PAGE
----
Monday, December 28, 2009

Eating Chilean Beef

Foreigners find Chilean cuts of beef confusing. They don’t look like the cuts they know and the names are even less helpful: lomo vetado (literally “vetoed loin”), lomo liso (smooth loin”), pollo ganso (“chicken goose”), huachalomo (“orphan loin?”), posta negra (“black post”), etc. 

Lomo vetado on the grill

And of course, there is a good historical reason.

Cattle were introduced into Chile in 1554 by Don Francisco de Alvarado, and as in California, Mexico and Argentina, they adapted to the local conditions and multiplied quickly.  By the 18th century they were so plentiful that:
...they were worth no more that 2 to 4 pesos and very often they were killed to take the tallow and the hide; the rest was thrown out as almost useless, or else they cut the defatted meat in thin strips, and sold the sun dried strips under the name charqui. This entirely indigenous method of conserving meat, characteristic of dry and burning climates, has since spread, developed greatly, and has become one of the most fruitful industries of the country.[1]

Road from Valparaiso to Santiago – Claudio Gay 1854[2]

This charqui (“jerky,” from the Quechuan for dry meat) became a staple of the Chilean diet.  (see Charquicán, tomaticán and other “—cáns”).  To make charqui the beef carcass is dissected into boneless pieces following the muscle structure. Expedition artist, Edmond Smith, Captain's clerk in the U.S. Navy on the U.S. Astronomical Expedition to the Southern Hemisphere, describes the process as he saw it in the 1850s.[3]

Each of the pieces was named and both the names and the tradition of boneless cuts continue in today’s Chile.   The chart below shows the major Chilean beef cuts.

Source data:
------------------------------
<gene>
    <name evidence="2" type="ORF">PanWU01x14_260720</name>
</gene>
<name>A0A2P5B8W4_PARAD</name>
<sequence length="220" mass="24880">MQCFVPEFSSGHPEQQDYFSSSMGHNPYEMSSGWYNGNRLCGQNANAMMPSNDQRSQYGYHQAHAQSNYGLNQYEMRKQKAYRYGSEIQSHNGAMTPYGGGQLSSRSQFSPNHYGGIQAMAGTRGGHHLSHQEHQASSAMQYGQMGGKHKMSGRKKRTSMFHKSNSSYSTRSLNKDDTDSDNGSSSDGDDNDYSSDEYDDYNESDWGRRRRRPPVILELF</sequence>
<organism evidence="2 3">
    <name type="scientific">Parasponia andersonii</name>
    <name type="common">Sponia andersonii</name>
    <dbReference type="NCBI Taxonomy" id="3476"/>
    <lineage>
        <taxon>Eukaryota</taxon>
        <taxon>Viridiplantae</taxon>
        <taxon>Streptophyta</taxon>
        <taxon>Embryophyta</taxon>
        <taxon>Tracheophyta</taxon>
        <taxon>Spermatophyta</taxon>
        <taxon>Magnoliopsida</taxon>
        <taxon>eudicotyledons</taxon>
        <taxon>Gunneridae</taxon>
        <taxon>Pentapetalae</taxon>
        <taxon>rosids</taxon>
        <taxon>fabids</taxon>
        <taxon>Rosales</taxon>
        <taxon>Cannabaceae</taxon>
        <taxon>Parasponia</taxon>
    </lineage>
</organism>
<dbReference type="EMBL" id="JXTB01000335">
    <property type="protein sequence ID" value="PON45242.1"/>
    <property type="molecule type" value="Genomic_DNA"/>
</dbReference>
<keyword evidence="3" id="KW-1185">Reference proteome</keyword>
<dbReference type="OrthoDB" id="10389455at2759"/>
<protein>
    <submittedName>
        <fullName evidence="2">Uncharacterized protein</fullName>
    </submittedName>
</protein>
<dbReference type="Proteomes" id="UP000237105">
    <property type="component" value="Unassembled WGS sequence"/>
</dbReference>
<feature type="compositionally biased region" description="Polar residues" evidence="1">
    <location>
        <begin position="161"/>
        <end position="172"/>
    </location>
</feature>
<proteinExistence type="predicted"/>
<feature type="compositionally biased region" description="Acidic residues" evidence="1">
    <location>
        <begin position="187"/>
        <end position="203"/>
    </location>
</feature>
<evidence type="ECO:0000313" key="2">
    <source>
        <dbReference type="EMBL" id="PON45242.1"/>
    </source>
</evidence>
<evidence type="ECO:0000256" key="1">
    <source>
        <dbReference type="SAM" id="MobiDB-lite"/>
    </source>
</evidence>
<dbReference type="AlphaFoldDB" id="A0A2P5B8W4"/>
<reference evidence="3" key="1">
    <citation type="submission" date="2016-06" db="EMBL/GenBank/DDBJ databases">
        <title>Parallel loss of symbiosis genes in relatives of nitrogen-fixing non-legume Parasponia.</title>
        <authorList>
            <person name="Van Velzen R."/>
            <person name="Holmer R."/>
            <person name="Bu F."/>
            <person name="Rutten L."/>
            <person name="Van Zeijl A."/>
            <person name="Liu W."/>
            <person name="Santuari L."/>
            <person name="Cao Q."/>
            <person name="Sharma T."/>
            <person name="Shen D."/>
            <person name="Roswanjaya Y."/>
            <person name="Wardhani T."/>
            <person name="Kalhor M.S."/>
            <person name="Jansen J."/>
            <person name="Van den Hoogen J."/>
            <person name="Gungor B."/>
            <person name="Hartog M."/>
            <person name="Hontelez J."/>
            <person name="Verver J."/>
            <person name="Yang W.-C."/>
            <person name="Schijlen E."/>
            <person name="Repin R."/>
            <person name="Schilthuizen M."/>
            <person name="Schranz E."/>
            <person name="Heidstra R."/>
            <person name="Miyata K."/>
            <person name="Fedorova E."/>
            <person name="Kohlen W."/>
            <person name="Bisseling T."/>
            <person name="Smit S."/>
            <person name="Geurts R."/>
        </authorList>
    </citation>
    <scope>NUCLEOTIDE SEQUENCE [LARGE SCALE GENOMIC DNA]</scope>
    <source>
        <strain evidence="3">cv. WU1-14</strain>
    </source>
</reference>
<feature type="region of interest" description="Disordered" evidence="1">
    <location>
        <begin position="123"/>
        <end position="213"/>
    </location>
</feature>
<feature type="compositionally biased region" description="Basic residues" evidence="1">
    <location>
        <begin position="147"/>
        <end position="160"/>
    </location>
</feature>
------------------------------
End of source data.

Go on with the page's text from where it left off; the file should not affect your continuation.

By contrast, most American and European cuts of beef include bones, as shown below, and as a result there is simply no direct Chilean equivalent for many American and European cuts, and visa versa

Other differences between Chilean beef and American and European beef stem from the nature of the Chilean livestock industry.  Beef production in Chile is highly variable and much production is in the hands of small producers.  Average herd size is only 41 animals (compared to 200 in Argentina), and most of the beef comes from dairy breeds like Holsteins or from Holstein/Herford crosses  as many dairy operators “freshen” their milk cows by insemination with Herford semen to produce better beef animals. Additionally, beef is grass-fed rather than being fattened on corn in feed lots, as in the US.  This produces leaner beef, but since it is the “marbling” of fat within the muscle tissue that makes beef tender, it also means tougher beef. And finally, the grading system is based on the animal’s age, so that critics claim that identically graded carcasses (the top grade is “V” followed by “A”) may be of very different quality.[4]  

Never the less, beef continues to be Chileans’ favorite (and most expensive) meat, though it is now third in consumption at 22.1 Kg (48.6 lbs.) per year behind pork and chicken and is declining.[5]